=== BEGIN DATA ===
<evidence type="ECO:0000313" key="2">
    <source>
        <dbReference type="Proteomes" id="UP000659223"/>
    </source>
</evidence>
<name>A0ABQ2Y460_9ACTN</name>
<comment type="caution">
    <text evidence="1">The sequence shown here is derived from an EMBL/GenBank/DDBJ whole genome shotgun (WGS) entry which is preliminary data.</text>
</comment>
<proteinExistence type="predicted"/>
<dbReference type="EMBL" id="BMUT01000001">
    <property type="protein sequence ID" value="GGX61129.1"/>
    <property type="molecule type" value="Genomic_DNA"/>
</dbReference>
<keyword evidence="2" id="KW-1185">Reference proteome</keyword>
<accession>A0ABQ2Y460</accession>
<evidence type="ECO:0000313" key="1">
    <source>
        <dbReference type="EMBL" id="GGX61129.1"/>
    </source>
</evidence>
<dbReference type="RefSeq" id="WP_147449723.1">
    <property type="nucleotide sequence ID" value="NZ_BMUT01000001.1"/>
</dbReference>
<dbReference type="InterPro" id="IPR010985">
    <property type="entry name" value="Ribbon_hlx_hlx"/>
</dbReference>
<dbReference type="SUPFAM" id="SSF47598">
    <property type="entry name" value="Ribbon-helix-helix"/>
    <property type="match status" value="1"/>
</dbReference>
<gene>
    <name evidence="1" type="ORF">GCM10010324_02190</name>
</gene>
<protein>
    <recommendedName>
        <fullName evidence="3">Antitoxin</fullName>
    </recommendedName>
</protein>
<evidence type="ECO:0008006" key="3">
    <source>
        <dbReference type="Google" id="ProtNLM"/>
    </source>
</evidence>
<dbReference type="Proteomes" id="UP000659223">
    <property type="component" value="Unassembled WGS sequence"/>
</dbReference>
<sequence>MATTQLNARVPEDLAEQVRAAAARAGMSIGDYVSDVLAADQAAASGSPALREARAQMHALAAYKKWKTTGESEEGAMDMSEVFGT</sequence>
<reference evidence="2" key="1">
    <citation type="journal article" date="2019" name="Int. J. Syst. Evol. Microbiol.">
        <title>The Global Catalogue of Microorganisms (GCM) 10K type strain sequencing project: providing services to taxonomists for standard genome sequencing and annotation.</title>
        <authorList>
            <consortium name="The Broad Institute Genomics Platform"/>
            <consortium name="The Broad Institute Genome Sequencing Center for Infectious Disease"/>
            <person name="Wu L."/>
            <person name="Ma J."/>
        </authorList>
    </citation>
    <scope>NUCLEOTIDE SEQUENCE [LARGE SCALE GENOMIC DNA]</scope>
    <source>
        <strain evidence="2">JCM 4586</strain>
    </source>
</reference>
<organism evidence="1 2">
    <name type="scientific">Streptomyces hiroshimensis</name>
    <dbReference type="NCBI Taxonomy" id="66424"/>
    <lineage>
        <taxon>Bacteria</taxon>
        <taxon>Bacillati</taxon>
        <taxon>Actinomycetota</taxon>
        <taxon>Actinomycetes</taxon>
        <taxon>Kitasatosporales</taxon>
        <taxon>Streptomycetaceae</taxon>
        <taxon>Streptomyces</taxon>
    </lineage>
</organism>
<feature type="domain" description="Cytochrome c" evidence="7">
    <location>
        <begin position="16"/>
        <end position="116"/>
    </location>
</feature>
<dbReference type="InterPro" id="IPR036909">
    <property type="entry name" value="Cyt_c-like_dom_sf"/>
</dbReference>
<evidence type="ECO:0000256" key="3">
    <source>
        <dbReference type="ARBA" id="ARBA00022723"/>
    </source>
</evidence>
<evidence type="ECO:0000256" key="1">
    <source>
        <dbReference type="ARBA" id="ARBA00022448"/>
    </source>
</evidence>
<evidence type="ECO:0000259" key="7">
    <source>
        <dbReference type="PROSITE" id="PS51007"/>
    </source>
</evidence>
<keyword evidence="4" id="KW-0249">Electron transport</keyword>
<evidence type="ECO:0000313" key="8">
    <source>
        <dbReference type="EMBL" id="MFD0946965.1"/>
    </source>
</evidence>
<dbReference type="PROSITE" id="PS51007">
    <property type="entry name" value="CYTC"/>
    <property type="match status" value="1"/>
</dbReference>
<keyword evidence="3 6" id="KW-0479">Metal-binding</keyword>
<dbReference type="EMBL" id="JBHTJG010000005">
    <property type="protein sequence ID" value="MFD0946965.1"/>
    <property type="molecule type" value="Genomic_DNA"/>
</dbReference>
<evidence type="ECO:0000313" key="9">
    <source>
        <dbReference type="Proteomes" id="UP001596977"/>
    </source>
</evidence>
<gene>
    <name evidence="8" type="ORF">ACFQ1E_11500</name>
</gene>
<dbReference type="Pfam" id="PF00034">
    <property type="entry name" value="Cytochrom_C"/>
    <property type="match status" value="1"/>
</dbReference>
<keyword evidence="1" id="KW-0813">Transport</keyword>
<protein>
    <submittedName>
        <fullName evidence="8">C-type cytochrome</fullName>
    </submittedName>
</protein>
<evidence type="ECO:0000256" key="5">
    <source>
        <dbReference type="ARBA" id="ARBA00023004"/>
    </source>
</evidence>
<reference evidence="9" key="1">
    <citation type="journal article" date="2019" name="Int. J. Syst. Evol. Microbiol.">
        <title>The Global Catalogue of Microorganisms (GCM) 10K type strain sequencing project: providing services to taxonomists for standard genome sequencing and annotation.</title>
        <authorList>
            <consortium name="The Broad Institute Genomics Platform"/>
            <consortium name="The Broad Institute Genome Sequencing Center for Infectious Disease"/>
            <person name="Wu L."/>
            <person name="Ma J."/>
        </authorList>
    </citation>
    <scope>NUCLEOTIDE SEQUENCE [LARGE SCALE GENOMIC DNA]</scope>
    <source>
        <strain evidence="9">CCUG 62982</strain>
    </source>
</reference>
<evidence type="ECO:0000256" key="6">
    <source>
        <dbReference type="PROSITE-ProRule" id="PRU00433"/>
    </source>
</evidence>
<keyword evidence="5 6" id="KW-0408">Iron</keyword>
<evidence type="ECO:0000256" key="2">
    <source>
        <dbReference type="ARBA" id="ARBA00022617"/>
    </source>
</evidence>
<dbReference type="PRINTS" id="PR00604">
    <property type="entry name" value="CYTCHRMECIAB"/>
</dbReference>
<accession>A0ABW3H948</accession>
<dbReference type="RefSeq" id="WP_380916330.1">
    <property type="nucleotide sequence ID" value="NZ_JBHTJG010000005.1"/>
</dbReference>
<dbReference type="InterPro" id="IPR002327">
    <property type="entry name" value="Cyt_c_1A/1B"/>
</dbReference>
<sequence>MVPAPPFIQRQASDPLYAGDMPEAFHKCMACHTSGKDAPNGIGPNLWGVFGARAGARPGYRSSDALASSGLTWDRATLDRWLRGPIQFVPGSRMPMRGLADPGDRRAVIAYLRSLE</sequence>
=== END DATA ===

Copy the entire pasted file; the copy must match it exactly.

<evidence type="ECO:0000313" key="2">
    <source>
        <dbReference type="Proteomes" id="UP000659223"/>
    </source>
</evidence>
<name>A0ABQ2Y460_9ACTN</name>
<comment type="caution">
    <text evidence="1">The sequence shown here is derived from an EMBL/GenBank/DDBJ whole genome shotgun (WGS) entry which is preliminary data.</text>
</comment>
<proteinExistence type="predicted"/>
<dbReference type="EMBL" id="BMUT01000001">
    <property type="protein sequence ID" value="GGX61129.1"/>
    <property type="molecule type" value="Genomic_DNA"/>
</dbReference>
<keyword evidence="2" id="KW-1185">Reference proteome</keyword>
<accession>A0ABQ2Y460</accession>
<evidence type="ECO:0000313" key="1">
    <source>
        <dbReference type="EMBL" id="GGX61129.1"/>
    </source>
</evidence>
<dbReference type="RefSeq" id="WP_147449723.1">
    <property type="nucleotide sequence ID" value="NZ_BMUT01000001.1"/>
</dbReference>
<dbReference type="InterPro" id="IPR010985">
    <property type="entry name" value="Ribbon_hlx_hlx"/>
</dbReference>
<dbReference type="SUPFAM" id="SSF47598">
    <property type="entry name" value="Ribbon-helix-helix"/>
    <property type="match status" value="1"/>
</dbReference>
<gene>
    <name evidence="1" type="ORF">GCM10010324_02190</name>
</gene>
<protein>
    <recommendedName>
        <fullName evidence="3">Antitoxin</fullName>
    </recommendedName>
</protein>
<evidence type="ECO:0008006" key="3">
    <source>
        <dbReference type="Google" id="ProtNLM"/>
    </source>
</evidence>
<dbReference type="Proteomes" id="UP000659223">
    <property type="component" value="Unassembled WGS sequence"/>
</dbReference>
<sequence>MATTQLNARVPEDLAEQVRAAAARAGMSIGDYVSDVLAADQAAASGSPALREARAQMHALAAYKKWKTTGESEEGAMDMSEVFGT</sequence>
<reference evidence="2" key="1">
    <citation type="journal article" date="2019" name="Int. J. Syst. Evol. Microbiol.">
        <title>The Global Catalogue of Microorganisms (GCM) 10K type strain sequencing project: providing services to taxonomists for standard genome sequencing and annotation.</title>
        <authorList>
            <consortium name="The Broad Institute Genomics Platform"/>
            <consortium name="The Broad Institute Genome Sequencing Center for Infectious Disease"/>
            <person name="Wu L."/>
            <person name="Ma J."/>
        </authorList>
    </citation>
    <scope>NUCLEOTIDE SEQUENCE [LARGE SCALE GENOMIC DNA]</scope>
    <source>
        <strain evidence="2">JCM 4586</strain>
    </source>
</reference>
<organism evidence="1 2">
    <name type="scientific">Streptomyces hiroshimensis</name>
    <dbReference type="NCBI Taxonomy" id="66424"/>
    <lineage>
        <taxon>Bacteria</taxon>
        <taxon>Bacillati</taxon>
        <taxon>Actinomycetota</taxon>
        <taxon>Actinomycetes</taxon>
        <taxon>Kitasatosporales</taxon>
        <taxon>Streptomycetaceae</taxon>
        <taxon>Streptomyces</taxon>
    </lineage>
</organism>
<feature type="domain" description="Cytochrome c" evidence="7">
    <location>
        <begin position="16"/>
        <end position="116"/>
    </location>
</feature>
<dbReference type="InterPro" id="IPR036909">
    <property type="entry name" value="Cyt_c-like_dom_sf"/>
</dbReference>
<evidence type="ECO:0000256" key="3">
    <source>
        <dbReference type="ARBA" id="ARBA00022723"/>
    </source>
</evidence>
<evidence type="ECO:0000256" key="1">
    <source>
        <dbReference type="ARBA" id="ARBA00022448"/>
    </source>
</evidence>
<evidence type="ECO:0000259" key="7">
    <source>
        <dbReference type="PROSITE" id="PS51007"/>
    </source>
</evidence>
<keyword evidence="4" id="KW-0249">Electron transport</keyword>
<evidence type="ECO:0000313" key="8">
    <source>
        <dbReference type="EMBL" id="MFD0946965.1"/>
    </source>
</evidence>
<dbReference type="PROSITE" id="PS51007">
    <property type="entry name" value="CYTC"/>
    <property type="match status" value="1"/>
</dbReference>
<keyword evidence="3 6" id="KW-0479">Metal-binding</keyword>
<dbReference type="EMBL" id="JBHTJG010000005">
    <property type="protein sequence ID" value="MFD0946965.1"/>
    <property type="molecule type" value="Genomic_DNA"/>
</dbReference>
<evidence type="ECO:0000313" key="9">
    <source>
        <dbReference type="Proteomes" id="UP001596977"/>
    </source>
</evidence>
<gene>
    <name evidence="8" type="ORF">ACFQ1E_11500</name>
</gene>
<dbReference type="Pfam" id="PF00034">
    <property type="entry name" value="Cytochrom_C"/>
    <property type="match status" value="1"/>
</dbReference>
<keyword evidence="1" id="KW-0813">Transport</keyword>
<protein>
    <submittedName>
        <fullName evidence="8">C-type cytochrome</fullName>
    </submittedName>
</protein>
<evidence type="ECO:0000256" key="5">
    <source>
        <dbReference type="ARBA" id="ARBA00023004"/>
    </source>
</evidence>
<reference evidence="9" key="1">
    <citation type="journal article" date="2019" name="Int. J. Syst. Evol. Microbiol.">
        <title>The Global Catalogue of Microorganisms (GCM) 10K type strain sequencing project: providing services to taxonomists for standard genome sequencing and annotation.</title>
        <authorList>
            <consortium name="The Broad Institute Genomics Platform"/>
            <consortium name="The Broad Institute Genome Sequencing Center for Infectious Disease"/>
            <person name="Wu L."/>
            <person name="Ma J."/>
        </authorList>
    </citation>
    <scope>NUCLEOTIDE SEQUENCE [LARGE SCALE GENOMIC DNA]</scope>
    <source>
        <strain evidence="9">CCUG 62982</strain>
    </source>
</reference>
<evidence type="ECO:0000256" key="6">
    <source>
        <dbReference type="PROSITE-ProRule" id="PRU00433"/>
    </source>
</evidence>
<keyword evidence="5 6" id="KW-0408">Iron</keyword>
<evidence type="ECO:0000256" key="2">
    <source>
        <dbReference type="ARBA" id="ARBA00022617"/>
    </source>
</evidence>
<dbReference type="PRINTS" id="PR00604">
    <property type="entry name" value="CYTCHRMECIAB"/>
</dbReference>
<accession>A0ABW3H948</accession>
<dbReference type="RefSeq" id="WP_380916330.1">
    <property type="nucleotide sequence ID" value="NZ_JBHTJG010000005.1"/>
</dbReference>
<dbReference type="InterPro" id="IPR002327">
    <property type="entry name" value="Cyt_c_1A/1B"/>
</dbReference>
<sequence>MVPAPPFIQRQASDPLYAGDMPEAFHKCMACHTSGKDAPNGIGPNLWGVFGARAGARPGYRSSDALASSGLTWDRATLDRWLRGPIQFVPGSRMPMRGLADPGDRRAVIAYLRSLE</sequence>